If you are already finding this review to be steeped in pagan skepticism, you would be astute. While I really am able to appreciate these spectacles for their cultural value, I did not feel as though I needed to be a part of it, and decided I wanted to appreciate from afar…as in another country.

 Anyway, the altars are all designed in the typical baroque/gothic mixture of Spanish style, which I have always found to be one of the most aesthetically displeasing style of art and architecture. The members of the processions are dressed in costumes that are at best, peculiar, and at worst terrifying. The majority are dressed in long robes and wear tall pointed hats…just like the Klan. Don’t get me wrong, there are beautiful aspects of this week in regards to religion, tradition, family, and the general Spanish fiesta spirit.

Luckily, I was there for one of the local favorite processions: Del Silencio. This procession happens Thursday night, and is the procession that mourns Christ’s death. All of the houses and restaurants turn off their lights and go silent as the procession passes, so all that lights the way are the traffic lights (on the major streets). All of the processors are dressed in all black, and carry candles along their vigilant way. I knew all of this ahead of time, so it wasn’t so bad. However, after the altar with Jesus, there came a group of processors who were wearing chains around their ankles. The sound dragging on the street was none too pleasant. But, this is one of the favorites due to the emotion and power, and I can assure you that this was successfully achieved. We were able to have front row seats, making it all the better and at the front of the procession so we didn’t have to wait as long.

To be fair, the mood lightened immediately upon the procession passing, as what one friend described as “the sound of rushing water” began as everyone started to chat again following behind the somber procession, and jumped into line for gelato and another cerveza….what can I say, la vida española!

Like I said, I am very happy it worked out so that I could see the procession because it is a very important piece of Spanish, and particularly Andalusian, culture. And after experiencing it, I am glad I got to hop on a plane to Portugal!!!

 Unfortunately, I only have one picture because the lights were off and using a flash seemed insensitive, but it turned out pretty well:  


And just to show you what I was talking about (this came from Google):


More to come soon!!

For now,



Adventures Along the Mediterranean

Well, wordpress was kind enough to remind me that “It’s been a couple of weeks since your last post – We’re sure a lot has happened. Why don’t you write about it.” So thanks WordPress.

To close out the lioness that was March, we took a long weekend trip up to what I will forever refer to as the City of Dreams, Barcelona. I will always call it this because it actually looks like it came out of someone’s dreams (that would be Señor Gaudi). The majority of the city’s main attractions seem as though they belong in a Dr. Suess theme-park, not one of Europe’s major cities. And oh my, what an interesting contrast to the rest of Spain. Now this actually makes quite a bit of sense seeing as how Cataluña does not actually want to be a part of the rest of Spain. With a different language, a different economy, and a much stronger international influence, it’s hard not to see their arguments for wanting independence. And of course, I’m a sucker for any city that rallies around a sports team, and there are few places that do so quite like Barcelona. The politics of the region with this city as the epicenter absolutely fascinate me, but I’ll save Spanish politics for another time…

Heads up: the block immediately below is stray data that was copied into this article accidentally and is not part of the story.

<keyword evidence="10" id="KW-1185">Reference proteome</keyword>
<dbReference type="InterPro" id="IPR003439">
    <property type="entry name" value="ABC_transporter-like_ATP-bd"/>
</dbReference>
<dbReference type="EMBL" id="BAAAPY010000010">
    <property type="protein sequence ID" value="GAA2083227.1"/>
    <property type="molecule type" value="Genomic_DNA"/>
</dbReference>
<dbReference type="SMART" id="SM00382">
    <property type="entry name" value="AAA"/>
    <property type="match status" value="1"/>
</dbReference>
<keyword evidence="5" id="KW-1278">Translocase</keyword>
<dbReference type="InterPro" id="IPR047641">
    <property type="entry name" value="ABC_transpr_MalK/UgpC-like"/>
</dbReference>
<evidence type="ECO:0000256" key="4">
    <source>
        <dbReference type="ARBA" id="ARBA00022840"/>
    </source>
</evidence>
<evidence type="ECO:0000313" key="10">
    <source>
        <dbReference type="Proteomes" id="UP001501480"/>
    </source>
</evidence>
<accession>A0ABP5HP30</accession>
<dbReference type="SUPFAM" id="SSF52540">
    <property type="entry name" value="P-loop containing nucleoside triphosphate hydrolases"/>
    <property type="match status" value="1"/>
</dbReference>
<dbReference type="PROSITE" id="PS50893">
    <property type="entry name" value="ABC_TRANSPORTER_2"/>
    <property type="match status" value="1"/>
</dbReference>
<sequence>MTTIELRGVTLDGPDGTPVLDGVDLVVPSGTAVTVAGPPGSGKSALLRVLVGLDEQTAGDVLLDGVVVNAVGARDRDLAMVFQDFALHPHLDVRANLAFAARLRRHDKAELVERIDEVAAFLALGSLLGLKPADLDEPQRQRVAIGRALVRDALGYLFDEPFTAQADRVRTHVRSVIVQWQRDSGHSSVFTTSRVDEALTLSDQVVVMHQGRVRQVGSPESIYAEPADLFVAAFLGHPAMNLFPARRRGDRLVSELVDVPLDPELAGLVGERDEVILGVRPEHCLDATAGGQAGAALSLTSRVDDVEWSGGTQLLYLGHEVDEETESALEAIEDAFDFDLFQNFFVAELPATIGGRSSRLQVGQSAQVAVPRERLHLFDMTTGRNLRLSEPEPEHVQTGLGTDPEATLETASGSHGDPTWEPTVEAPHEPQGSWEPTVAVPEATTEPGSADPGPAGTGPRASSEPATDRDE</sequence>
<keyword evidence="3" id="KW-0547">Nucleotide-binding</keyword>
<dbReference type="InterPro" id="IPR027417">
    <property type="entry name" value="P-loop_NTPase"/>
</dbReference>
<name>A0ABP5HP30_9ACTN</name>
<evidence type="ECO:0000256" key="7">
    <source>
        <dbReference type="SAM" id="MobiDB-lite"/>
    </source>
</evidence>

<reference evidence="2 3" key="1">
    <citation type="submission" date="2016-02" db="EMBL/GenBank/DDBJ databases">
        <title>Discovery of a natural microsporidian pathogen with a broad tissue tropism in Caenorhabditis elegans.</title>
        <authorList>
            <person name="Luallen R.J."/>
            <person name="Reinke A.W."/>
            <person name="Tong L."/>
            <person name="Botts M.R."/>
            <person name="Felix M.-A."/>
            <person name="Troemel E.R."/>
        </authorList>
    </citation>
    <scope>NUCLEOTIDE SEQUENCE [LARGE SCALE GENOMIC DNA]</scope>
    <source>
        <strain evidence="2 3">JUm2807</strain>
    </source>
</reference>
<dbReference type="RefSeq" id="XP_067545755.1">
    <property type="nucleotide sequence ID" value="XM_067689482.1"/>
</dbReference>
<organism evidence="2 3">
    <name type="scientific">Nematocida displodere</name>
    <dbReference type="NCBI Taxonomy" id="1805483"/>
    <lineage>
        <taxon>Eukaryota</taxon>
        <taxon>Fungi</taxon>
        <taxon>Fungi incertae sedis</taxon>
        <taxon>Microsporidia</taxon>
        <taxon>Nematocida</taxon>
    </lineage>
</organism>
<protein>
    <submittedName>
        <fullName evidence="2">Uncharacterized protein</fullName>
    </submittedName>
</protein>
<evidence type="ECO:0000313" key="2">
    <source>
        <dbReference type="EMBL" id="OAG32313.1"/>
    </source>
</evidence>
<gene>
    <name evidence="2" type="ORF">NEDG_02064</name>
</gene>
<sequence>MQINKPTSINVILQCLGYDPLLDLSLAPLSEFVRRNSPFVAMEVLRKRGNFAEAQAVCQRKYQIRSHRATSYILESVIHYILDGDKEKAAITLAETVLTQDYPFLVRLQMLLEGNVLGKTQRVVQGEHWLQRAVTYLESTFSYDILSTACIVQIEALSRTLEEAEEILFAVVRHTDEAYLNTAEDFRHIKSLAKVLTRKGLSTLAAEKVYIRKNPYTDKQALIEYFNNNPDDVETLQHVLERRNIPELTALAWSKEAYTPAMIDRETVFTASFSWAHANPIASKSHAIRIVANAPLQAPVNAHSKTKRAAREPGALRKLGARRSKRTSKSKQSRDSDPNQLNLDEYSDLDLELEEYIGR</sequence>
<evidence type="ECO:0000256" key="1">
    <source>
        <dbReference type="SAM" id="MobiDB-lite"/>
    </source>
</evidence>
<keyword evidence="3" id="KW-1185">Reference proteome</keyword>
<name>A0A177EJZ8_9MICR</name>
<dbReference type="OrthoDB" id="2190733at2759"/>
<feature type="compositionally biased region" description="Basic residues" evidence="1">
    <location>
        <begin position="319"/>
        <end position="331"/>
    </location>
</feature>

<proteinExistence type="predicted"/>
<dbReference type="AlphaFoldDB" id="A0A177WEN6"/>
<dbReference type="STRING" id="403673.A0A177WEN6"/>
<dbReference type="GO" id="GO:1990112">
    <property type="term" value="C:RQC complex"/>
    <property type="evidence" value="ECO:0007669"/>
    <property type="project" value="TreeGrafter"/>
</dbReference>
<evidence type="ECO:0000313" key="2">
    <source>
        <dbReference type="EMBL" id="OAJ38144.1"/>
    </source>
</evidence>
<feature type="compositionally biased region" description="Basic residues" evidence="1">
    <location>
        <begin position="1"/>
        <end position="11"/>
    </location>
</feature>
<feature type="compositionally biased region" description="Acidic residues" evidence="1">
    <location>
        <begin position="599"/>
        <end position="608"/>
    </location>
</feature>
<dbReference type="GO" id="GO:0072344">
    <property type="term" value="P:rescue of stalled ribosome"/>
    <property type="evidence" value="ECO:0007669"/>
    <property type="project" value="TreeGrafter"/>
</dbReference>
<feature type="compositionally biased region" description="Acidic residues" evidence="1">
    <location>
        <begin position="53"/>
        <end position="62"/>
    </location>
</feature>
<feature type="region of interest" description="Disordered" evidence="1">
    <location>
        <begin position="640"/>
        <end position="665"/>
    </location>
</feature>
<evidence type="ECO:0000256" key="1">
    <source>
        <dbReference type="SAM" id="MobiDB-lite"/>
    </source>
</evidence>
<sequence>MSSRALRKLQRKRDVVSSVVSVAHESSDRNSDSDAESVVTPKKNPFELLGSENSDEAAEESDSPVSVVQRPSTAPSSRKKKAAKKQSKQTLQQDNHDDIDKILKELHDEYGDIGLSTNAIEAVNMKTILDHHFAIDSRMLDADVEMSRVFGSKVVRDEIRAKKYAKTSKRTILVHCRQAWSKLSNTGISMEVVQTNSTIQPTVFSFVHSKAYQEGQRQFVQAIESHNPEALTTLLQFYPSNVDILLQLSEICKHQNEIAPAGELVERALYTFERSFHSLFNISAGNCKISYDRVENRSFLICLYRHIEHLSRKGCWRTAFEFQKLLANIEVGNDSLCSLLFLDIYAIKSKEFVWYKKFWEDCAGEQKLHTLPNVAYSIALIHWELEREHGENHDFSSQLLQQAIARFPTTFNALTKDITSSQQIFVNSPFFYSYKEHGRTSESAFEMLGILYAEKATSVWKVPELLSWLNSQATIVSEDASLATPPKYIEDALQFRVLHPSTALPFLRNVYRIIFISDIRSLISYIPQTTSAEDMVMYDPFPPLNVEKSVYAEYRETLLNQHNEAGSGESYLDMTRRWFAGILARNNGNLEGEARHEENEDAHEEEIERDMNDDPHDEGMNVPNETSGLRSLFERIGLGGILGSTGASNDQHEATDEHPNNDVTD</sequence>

A city of color, mosaics, beaches, and of course fútbol, I think it’s impossible to have a bad time in Barça.

ImageOf course we went to the beach first

ImagePark Guell……

ImageMore Guadi views

ImageBen, Katie, Danny

ImageBarcelona’s famous open market

ImageTook advantage of the international flair with some Starbucks!!!

The first weekend in April, we had planned to spend the weekend enjoying one of Granada’s best features: its proximity to both the mountains and the beaches. What people fondly call “ski to sea,” you can experience the Sierra Nevada mountain range (2nd tallest in Europe after the Alps) and the Mediterranean Sea in the same weekend or even day. We figured this would be the best weekend for average weather in both places, and we were definitely right. We decided not to go skiing (see: foot with possible stress fracture would not have fit into ski boots), but got to spend the morning on a hiking trail, enjoying the serenity of the mountains and simply not being in the city. It wasn’t too cold but we were wearing gloves and plenty of layers. So, to be sun tanning on the beach a few hours later really was something. And I sure have missed the beach!! Almuñecar, a quick hour bus ride from Granada is actually a pebble beach. You can imagine my skepticism, but my west coast friends assured me I would be fine. As it turns out, they were right and I actually really enjoyed it. The rocks are beautiful – all sorts of colors and shapes from the ocean, and were more comfortable to lay on than I ever could have imagined. It was essentially like getting a hot stone massage for free, so I’d chalk that up to a win.







A little “padding for our boots” before heading to the beach!

ImageDriving to the Mediterranean


As the adventure has entered “the countdown” stage, I am about to head off to Morocco, Lisbon, Salamanca, and Santiago, so wordpress might have to remind me to write again…

For now,